- Light-Activated Receptors Offer Cell Control
KLOSTERNEUBURG, Austria, and VIENNA, July 7, 2014 — Controlling the behavior of cells — including cancers — with light is now possible with engineered cell receptors.
To accomplish this, researchers from the Institute of Science and Technology Austria and the Medical University of Vienna linked receptor tyrosine kinases (RTK) — essential cell surface receptors that sense growth factors and hormones — with a light-sensitive protein from yellow-green algae.
When signaling molecules bind to RTKs at a cell surface, the two receptors bind to each other in a process called dimerization, which activates signaling in the cell. The engineered RTK were capable of turning on and off signaling within treated cancer and blood endothelial cells, triggering complex cellular programs. Also, the intensity of the light offered precise control of the engineered receptors, the researchers said.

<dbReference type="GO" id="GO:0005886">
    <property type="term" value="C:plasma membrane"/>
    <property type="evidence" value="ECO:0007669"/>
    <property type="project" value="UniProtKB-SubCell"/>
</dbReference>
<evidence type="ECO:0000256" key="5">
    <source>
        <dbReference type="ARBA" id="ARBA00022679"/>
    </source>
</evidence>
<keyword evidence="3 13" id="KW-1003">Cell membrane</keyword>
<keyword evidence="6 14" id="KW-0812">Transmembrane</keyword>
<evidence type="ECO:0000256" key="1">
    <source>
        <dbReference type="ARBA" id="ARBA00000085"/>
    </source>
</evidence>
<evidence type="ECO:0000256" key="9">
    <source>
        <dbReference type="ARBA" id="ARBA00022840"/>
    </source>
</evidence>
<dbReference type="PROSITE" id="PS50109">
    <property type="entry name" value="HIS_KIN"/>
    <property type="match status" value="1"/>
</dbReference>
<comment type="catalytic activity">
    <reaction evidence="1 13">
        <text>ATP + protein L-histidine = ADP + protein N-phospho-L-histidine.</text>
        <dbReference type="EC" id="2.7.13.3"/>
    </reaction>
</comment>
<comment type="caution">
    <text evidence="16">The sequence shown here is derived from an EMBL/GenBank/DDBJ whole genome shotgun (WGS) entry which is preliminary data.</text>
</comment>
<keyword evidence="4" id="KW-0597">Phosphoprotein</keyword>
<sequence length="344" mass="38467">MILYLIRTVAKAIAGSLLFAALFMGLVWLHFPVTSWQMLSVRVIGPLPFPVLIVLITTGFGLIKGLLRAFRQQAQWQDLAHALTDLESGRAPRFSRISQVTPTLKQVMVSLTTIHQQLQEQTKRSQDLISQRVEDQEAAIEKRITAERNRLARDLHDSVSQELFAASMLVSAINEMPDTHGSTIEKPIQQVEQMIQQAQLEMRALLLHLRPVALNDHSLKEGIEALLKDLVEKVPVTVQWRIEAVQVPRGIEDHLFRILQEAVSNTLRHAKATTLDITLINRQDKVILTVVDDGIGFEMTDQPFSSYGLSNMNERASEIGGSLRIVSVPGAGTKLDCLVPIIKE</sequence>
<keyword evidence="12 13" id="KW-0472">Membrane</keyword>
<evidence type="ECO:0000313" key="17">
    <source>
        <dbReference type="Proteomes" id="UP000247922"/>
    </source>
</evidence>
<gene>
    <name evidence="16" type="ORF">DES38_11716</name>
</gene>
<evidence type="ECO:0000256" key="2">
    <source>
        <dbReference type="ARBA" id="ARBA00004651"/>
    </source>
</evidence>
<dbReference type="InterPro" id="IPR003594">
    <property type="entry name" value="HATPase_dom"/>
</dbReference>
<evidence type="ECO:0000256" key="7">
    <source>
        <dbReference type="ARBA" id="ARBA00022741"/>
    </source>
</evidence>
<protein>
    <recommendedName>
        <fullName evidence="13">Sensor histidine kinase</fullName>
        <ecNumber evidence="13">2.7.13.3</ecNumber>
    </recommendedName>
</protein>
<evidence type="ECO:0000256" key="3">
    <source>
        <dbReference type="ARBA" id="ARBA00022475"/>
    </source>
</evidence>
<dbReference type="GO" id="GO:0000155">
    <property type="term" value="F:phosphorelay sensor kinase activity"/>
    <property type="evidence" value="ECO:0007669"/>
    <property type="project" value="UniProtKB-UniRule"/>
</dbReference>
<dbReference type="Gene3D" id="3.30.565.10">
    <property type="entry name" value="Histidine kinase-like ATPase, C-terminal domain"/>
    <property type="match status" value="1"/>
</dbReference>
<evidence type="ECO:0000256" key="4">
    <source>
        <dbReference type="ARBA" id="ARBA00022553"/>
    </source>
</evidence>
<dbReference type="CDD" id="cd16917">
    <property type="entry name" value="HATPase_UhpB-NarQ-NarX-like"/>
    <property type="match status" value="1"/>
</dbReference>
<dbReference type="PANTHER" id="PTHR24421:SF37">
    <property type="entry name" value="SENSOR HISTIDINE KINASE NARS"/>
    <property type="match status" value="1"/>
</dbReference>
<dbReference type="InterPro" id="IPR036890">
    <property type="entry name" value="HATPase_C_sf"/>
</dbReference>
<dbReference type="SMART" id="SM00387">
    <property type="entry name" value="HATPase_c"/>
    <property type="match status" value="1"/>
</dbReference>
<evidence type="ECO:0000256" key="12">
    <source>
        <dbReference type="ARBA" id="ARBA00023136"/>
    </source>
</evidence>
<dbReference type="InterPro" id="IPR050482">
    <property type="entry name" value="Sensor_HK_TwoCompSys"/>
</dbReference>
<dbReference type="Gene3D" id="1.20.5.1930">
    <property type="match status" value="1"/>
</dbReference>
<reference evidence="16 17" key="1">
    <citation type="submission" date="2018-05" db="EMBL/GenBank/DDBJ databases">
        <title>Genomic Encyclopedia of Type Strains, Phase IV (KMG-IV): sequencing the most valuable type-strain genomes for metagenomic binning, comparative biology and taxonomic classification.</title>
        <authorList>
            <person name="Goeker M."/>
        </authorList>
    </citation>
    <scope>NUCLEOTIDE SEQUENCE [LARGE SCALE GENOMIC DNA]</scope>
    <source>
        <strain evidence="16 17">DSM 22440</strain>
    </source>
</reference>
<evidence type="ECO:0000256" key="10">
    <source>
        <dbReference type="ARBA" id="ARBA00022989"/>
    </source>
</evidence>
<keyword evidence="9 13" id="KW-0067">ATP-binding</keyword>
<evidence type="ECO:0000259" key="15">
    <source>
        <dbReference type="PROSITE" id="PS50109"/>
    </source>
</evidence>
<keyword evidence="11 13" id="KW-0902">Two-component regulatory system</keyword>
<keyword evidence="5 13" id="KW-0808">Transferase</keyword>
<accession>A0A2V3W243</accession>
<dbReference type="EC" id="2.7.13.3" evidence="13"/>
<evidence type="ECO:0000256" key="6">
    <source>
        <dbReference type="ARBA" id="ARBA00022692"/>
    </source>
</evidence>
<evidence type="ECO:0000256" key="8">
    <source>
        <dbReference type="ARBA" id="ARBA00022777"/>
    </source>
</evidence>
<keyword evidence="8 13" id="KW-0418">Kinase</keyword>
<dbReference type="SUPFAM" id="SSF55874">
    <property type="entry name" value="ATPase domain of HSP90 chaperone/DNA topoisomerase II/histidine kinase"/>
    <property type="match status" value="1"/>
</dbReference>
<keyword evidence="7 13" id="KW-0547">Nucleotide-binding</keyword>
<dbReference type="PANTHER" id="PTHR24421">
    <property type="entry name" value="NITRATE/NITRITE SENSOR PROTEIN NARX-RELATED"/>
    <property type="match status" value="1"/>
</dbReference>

In cancer cells, activation of the engineered receptors caused changes in cell morphology, proliferation and gene expression, characteristic of increased cancer malignancy, the researchers said. In blood cells, activation led to cell sprouting, typical of the formation of new blood vessels, the researchers said.
The researchers said the optogenetic approach could be used to develop new methods to identify medications. In addition, the signaling process also shows potential for restoring cells associated with degenerative diseases, they said.
The research was published in The EMBO Journal (doi: 10.15252/embj.201387695).
For more information, visit www.ist.ac.at.
- A discipline that combines optics and genetics to enable the use of light to stimulate and control cells in living tissue, typically neurons, which have been genetically modified to respond to light. Only the cells that have been modified to include light-sensitive proteins will be under control of the light. The ability to selectively target cells gives researchers precise control.
Using light to control the excitation, inhibition and signaling pathways of specific cells or groups of cells...
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